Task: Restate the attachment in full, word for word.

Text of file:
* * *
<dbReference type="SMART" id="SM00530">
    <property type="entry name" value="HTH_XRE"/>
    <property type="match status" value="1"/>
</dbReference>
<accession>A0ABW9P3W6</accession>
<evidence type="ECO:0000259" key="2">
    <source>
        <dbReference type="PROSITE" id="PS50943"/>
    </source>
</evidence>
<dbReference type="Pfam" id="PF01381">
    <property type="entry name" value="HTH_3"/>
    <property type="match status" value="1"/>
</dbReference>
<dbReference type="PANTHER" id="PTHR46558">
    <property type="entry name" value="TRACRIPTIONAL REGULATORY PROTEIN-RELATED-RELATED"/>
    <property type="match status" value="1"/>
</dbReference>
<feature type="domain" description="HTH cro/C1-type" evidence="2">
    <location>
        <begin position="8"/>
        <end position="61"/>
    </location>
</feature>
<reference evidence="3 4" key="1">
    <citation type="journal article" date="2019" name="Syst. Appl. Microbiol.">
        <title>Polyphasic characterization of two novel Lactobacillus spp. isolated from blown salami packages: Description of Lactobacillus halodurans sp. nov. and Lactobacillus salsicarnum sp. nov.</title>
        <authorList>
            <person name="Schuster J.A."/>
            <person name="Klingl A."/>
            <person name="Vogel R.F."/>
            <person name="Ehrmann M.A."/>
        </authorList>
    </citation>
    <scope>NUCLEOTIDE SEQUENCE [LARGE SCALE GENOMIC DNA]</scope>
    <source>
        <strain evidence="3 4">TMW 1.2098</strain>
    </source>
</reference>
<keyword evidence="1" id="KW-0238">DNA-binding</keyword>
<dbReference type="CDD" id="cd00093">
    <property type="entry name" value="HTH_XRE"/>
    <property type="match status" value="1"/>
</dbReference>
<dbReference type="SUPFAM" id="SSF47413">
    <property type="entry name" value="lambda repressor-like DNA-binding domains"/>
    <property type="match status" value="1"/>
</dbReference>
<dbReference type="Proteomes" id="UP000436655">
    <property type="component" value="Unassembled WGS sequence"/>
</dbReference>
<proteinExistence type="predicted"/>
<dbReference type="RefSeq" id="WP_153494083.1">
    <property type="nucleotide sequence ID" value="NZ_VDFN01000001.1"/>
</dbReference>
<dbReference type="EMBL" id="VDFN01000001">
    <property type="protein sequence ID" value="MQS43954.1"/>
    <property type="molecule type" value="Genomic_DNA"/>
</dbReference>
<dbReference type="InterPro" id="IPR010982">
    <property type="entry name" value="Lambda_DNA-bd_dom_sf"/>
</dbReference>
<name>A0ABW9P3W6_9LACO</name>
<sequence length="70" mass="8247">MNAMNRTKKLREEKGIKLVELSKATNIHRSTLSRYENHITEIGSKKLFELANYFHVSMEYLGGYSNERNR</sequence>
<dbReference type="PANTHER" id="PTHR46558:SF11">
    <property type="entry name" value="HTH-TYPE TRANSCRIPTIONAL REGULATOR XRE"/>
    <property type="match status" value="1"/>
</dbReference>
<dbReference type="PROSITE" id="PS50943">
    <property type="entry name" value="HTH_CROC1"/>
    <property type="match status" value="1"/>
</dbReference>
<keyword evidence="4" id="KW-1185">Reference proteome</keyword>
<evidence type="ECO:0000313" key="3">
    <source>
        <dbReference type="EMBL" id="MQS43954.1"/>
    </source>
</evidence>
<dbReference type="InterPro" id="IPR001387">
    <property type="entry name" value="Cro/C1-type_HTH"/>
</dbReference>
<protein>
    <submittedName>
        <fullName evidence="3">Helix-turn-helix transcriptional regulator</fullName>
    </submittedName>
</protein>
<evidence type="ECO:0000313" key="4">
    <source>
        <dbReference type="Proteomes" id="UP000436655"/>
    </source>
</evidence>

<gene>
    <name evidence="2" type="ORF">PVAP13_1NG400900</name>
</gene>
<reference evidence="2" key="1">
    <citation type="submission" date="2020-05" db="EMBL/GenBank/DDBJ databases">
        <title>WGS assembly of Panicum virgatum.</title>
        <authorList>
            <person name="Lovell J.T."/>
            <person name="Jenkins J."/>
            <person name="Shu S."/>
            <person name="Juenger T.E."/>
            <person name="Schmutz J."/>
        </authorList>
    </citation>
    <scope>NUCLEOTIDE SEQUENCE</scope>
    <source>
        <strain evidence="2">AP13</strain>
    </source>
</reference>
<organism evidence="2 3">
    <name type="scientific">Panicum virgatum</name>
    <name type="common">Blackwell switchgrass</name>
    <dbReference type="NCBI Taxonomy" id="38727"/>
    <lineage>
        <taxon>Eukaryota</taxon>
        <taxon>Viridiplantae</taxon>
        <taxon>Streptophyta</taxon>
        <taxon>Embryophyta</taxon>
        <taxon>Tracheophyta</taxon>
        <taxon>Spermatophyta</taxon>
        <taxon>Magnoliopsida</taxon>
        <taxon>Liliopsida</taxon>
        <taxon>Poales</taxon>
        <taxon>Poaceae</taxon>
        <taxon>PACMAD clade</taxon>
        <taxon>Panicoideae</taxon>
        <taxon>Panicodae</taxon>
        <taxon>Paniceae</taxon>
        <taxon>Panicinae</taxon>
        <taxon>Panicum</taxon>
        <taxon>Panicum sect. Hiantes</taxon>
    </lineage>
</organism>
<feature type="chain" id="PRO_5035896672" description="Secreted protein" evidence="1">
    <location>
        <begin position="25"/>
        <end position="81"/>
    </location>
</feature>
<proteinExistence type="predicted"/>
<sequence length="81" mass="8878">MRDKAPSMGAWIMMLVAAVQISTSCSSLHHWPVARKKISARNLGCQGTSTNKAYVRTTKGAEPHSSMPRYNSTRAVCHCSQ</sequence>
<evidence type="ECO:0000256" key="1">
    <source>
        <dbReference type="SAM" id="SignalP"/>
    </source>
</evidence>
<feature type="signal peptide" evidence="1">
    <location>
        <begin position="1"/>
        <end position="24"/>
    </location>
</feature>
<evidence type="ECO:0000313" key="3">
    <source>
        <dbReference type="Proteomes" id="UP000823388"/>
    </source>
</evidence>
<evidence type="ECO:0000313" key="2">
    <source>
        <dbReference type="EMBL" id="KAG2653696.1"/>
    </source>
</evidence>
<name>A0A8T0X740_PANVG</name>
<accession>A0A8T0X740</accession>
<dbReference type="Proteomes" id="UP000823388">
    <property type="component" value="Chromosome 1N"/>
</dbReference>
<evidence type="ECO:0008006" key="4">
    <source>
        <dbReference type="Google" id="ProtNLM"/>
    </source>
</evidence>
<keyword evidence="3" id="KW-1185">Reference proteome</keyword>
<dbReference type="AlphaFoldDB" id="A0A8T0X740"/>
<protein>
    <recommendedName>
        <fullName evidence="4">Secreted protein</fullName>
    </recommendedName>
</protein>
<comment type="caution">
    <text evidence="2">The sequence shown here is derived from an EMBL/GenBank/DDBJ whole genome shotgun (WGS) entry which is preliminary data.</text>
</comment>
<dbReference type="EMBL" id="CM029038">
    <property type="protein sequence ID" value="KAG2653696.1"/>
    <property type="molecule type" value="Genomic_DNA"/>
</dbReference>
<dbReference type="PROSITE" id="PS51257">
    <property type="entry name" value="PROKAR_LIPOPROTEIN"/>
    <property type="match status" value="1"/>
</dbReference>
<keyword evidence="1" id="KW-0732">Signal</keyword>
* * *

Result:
<dbReference type="SMART" id="SM00530">
    <property type="entry name" value="HTH_XRE"/>
    <property type="match status" value="1"/>
</dbReference>
<accession>A0ABW9P3W6</accession>
<evidence type="ECO:0000259" key="2">
    <source>
        <dbReference type="PROSITE" id="PS50943"/>
    </source>
</evidence>
<dbReference type="Pfam" id="PF01381">
    <property type="entry name" value="HTH_3"/>
    <property type="match status" value="1"/>
</dbReference>
<dbReference type="PANTHER" id="PTHR46558">
    <property type="entry name" value="TRACRIPTIONAL REGULATORY PROTEIN-RELATED-RELATED"/>
    <property type="match status" value="1"/>
</dbReference>
<feature type="domain" description="HTH cro/C1-type" evidence="2">
    <location>
        <begin position="8"/>
        <end position="61"/>
    </location>
</feature>
<reference evidence="3 4" key="1">
    <citation type="journal article" date="2019" name="Syst. Appl. Microbiol.">
        <title>Polyphasic characterization of two novel Lactobacillus spp. isolated from blown salami packages: Description of Lactobacillus halodurans sp. nov. and Lactobacillus salsicarnum sp. nov.</title>
        <authorList>
            <person name="Schuster J.A."/>
            <person name="Klingl A."/>
            <person name="Vogel R.F."/>
            <person name="Ehrmann M.A."/>
        </authorList>
    </citation>
    <scope>NUCLEOTIDE SEQUENCE [LARGE SCALE GENOMIC DNA]</scope>
    <source>
        <strain evidence="3 4">TMW 1.2098</strain>
    </source>
</reference>
<keyword evidence="1" id="KW-0238">DNA-binding</keyword>
<dbReference type="CDD" id="cd00093">
    <property type="entry name" value="HTH_XRE"/>
    <property type="match status" value="1"/>
</dbReference>
<dbReference type="SUPFAM" id="SSF47413">
    <property type="entry name" value="lambda repressor-like DNA-binding domains"/>
    <property type="match status" value="1"/>
</dbReference>
<dbReference type="Proteomes" id="UP000436655">
    <property type="component" value="Unassembled WGS sequence"/>
</dbReference>
<proteinExistence type="predicted"/>
<dbReference type="RefSeq" id="WP_153494083.1">
    <property type="nucleotide sequence ID" value="NZ_VDFN01000001.1"/>
</dbReference>
<dbReference type="EMBL" id="VDFN01000001">
    <property type="protein sequence ID" value="MQS43954.1"/>
    <property type="molecule type" value="Genomic_DNA"/>
</dbReference>
<dbReference type="InterPro" id="IPR010982">
    <property type="entry name" value="Lambda_DNA-bd_dom_sf"/>
</dbReference>
<name>A0ABW9P3W6_9LACO</name>
<sequence length="70" mass="8247">MNAMNRTKKLREEKGIKLVELSKATNIHRSTLSRYENHITEIGSKKLFELANYFHVSMEYLGGYSNERNR</sequence>
<dbReference type="PANTHER" id="PTHR46558:SF11">
    <property type="entry name" value="HTH-TYPE TRANSCRIPTIONAL REGULATOR XRE"/>
    <property type="match status" value="1"/>
</dbReference>
<dbReference type="PROSITE" id="PS50943">
    <property type="entry name" value="HTH_CROC1"/>
    <property type="match status" value="1"/>
</dbReference>
<keyword evidence="4" id="KW-1185">Reference proteome</keyword>
<evidence type="ECO:0000313" key="3">
    <source>
        <dbReference type="EMBL" id="MQS43954.1"/>
    </source>
</evidence>
<dbReference type="InterPro" id="IPR001387">
    <property type="entry name" value="Cro/C1-type_HTH"/>
</dbReference>
<protein>
    <submittedName>
        <fullName evidence="3">Helix-turn-helix transcriptional regulator</fullName>
    </submittedName>
</protein>
<evidence type="ECO:0000313" key="4">
    <source>
        <dbReference type="Proteomes" id="UP000436655"/>
    </source>
</evidence>

<gene>
    <name evidence="2" type="ORF">PVAP13_1NG400900</name>
</gene>
<reference evidence="2" key="1">
    <citation type="submission" date="2020-05" db="EMBL/GenBank/DDBJ databases">
        <title>WGS assembly of Panicum virgatum.</title>
        <authorList>
            <person name="Lovell J.T."/>
            <person name="Jenkins J."/>
            <person name="Shu S."/>
            <person name="Juenger T.E."/>
            <person name="Schmutz J."/>
        </authorList>
    </citation>
    <scope>NUCLEOTIDE SEQUENCE</scope>
    <source>
        <strain evidence="2">AP13</strain>
    </source>
</reference>
<organism evidence="2 3">
    <name type="scientific">Panicum virgatum</name>
    <name type="common">Blackwell switchgrass</name>
    <dbReference type="NCBI Taxonomy" id="38727"/>
    <lineage>
        <taxon>Eukaryota</taxon>
        <taxon>Viridiplantae</taxon>
        <taxon>Streptophyta</taxon>
        <taxon>Embryophyta</taxon>
        <taxon>Tracheophyta</taxon>
        <taxon>Spermatophyta</taxon>
        <taxon>Magnoliopsida</taxon>
        <taxon>Liliopsida</taxon>
        <taxon>Poales</taxon>
        <taxon>Poaceae</taxon>
        <taxon>PACMAD clade</taxon>
        <taxon>Panicoideae</taxon>
        <taxon>Panicodae</taxon>
        <taxon>Paniceae</taxon>
        <taxon>Panicinae</taxon>
        <taxon>Panicum</taxon>
        <taxon>Panicum sect. Hiantes</taxon>
    </lineage>
</organism>
<feature type="chain" id="PRO_5035896672" description="Secreted protein" evidence="1">
    <location>
        <begin position="25"/>
        <end position="81"/>
    </location>
</feature>
<proteinExistence type="predicted"/>
<sequence length="81" mass="8878">MRDKAPSMGAWIMMLVAAVQISTSCSSLHHWPVARKKISARNLGCQGTSTNKAYVRTTKGAEPHSSMPRYNSTRAVCHCSQ</sequence>
<evidence type="ECO:0000256" key="1">
    <source>
        <dbReference type="SAM" id="SignalP"/>
    </source>
</evidence>
<feature type="signal peptide" evidence="1">
    <location>
        <begin position="1"/>
        <end position="24"/>
    </location>
</feature>
<evidence type="ECO:0000313" key="3">
    <source>
        <dbReference type="Proteomes" id="UP000823388"/>
    </source>
</evidence>
<evidence type="ECO:0000313" key="2">
    <source>
        <dbReference type="EMBL" id="KAG2653696.1"/>
    </source>
</evidence>
<name>A0A8T0X740_PANVG</name>
<accession>A0A8T0X740</accession>
<dbReference type="Proteomes" id="UP000823388">
    <property type="component" value="Chromosome 1N"/>
</dbReference>
<evidence type="ECO:0008006" key="4">
    <source>
        <dbReference type="Google" id="ProtNLM"/>
    </source>
</evidence>
<keyword evidence="3" id="KW-1185">Reference proteome</keyword>
<dbReference type="AlphaFoldDB" id="A0A8T0X740"/>
<protein>
    <recommendedName>
        <fullName evidence="4">Secreted protein</fullName>
    </recommendedName>
</protein>
<comment type="caution">
    <text evidence="2">The sequence shown here is derived from an EMBL/GenBank/DDBJ whole genome shotgun (WGS) entry which is preliminary data.</text>
</comment>
<dbReference type="EMBL" id="CM029038">
    <property type="protein sequence ID" value="KAG2653696.1"/>
    <property type="molecule type" value="Genomic_DNA"/>
</dbReference>
<dbReference type="PROSITE" id="PS51257">
    <property type="entry name" value="PROKAR_LIPOPROTEIN"/>
    <property type="match status" value="1"/>
</dbReference>
<keyword evidence="1" id="KW-0732">Signal</keyword>